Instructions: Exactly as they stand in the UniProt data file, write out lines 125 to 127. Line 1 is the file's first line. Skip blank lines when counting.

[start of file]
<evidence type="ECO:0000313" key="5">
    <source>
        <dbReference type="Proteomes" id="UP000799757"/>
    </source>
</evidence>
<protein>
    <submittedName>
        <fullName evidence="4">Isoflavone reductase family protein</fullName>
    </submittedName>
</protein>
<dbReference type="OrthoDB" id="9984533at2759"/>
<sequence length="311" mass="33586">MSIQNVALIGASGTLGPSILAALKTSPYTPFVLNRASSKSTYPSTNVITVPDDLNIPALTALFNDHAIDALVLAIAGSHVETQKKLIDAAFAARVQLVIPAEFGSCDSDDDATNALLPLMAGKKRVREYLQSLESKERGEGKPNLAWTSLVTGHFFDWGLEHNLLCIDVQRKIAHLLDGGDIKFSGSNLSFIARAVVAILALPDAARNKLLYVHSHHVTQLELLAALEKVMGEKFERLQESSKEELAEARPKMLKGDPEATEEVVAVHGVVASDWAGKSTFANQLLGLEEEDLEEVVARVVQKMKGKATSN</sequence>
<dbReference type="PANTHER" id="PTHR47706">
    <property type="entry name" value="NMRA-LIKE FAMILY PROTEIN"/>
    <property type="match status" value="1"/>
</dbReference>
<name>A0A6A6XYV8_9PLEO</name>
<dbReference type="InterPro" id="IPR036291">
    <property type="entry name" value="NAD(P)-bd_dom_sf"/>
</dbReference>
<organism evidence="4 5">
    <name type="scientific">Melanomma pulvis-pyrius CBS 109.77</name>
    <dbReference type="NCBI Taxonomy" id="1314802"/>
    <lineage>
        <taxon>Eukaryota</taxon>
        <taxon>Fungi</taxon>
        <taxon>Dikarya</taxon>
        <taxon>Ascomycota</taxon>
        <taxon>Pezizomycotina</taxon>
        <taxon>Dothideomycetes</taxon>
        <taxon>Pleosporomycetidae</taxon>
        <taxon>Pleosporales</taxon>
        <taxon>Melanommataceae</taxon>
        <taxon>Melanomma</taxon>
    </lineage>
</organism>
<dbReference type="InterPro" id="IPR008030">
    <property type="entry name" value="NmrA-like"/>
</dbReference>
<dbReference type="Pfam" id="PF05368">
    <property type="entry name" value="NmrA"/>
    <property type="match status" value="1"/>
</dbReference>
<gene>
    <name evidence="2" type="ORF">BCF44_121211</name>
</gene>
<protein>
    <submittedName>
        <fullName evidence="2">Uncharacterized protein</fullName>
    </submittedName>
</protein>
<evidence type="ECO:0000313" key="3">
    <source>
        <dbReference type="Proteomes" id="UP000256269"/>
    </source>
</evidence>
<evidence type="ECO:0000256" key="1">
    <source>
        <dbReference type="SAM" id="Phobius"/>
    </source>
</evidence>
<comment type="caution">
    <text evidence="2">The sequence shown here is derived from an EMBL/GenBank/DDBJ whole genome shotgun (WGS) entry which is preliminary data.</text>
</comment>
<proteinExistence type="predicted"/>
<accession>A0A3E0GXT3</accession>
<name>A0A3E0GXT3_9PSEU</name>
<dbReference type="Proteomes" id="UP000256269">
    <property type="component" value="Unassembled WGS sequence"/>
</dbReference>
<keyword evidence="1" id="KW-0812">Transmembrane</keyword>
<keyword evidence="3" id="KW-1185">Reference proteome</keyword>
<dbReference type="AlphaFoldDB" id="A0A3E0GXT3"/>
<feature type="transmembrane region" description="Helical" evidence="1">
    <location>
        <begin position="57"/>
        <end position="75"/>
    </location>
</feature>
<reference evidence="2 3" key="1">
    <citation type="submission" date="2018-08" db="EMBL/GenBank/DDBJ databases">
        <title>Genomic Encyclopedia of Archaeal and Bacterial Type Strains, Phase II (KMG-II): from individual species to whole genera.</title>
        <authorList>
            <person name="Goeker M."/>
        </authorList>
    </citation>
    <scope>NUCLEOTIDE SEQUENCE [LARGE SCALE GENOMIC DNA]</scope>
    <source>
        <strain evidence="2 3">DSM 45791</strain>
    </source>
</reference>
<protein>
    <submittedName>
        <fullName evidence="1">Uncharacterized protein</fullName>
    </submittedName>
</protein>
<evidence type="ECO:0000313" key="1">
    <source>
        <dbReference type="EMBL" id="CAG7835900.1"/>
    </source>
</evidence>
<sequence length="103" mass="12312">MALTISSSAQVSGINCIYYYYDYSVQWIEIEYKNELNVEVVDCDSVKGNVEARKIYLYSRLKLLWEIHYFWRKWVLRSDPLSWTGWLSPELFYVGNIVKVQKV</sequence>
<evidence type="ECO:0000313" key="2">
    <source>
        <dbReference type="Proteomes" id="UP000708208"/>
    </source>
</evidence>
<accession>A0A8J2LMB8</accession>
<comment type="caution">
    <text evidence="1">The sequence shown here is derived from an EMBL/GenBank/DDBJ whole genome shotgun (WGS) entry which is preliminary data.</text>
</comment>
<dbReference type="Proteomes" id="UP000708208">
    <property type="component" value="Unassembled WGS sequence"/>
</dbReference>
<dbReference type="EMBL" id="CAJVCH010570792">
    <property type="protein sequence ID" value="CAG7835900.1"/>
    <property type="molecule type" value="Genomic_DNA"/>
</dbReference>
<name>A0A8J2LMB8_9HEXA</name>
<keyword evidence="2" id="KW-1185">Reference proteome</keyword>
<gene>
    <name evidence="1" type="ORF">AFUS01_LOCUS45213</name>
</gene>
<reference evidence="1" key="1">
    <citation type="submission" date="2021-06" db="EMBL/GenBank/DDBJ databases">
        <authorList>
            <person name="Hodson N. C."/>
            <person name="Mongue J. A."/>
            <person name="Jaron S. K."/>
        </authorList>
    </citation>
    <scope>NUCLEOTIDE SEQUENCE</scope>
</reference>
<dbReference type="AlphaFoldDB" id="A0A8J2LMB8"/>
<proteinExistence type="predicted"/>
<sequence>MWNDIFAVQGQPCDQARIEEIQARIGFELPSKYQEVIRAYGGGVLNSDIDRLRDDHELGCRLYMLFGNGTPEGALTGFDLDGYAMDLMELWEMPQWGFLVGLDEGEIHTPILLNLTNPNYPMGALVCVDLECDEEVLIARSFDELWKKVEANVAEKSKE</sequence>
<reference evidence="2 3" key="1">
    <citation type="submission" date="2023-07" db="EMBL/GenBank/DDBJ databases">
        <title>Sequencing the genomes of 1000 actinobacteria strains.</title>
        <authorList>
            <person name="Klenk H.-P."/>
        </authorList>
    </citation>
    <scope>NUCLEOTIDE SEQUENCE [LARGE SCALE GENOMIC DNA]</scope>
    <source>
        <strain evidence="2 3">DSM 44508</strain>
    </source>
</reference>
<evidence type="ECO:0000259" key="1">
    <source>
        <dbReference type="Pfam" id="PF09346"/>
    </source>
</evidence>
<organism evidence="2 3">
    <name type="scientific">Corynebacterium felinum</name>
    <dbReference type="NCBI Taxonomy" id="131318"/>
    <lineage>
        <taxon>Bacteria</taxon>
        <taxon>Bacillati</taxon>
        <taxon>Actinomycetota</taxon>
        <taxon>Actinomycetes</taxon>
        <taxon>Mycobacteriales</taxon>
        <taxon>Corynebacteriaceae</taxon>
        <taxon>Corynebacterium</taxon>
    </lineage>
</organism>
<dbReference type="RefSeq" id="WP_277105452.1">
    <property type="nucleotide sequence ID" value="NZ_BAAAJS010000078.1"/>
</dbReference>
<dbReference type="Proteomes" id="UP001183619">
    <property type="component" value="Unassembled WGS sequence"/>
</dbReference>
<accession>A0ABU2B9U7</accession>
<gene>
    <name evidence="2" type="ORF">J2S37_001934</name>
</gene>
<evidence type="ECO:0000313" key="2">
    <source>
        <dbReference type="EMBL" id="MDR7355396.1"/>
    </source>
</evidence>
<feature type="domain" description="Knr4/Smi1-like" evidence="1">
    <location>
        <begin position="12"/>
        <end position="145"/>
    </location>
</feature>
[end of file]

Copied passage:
    <citation type="submission" date="2021-06" db="EMBL/GenBank/DDBJ databases">
        <authorList>
            <person name="Hodson N. C."/>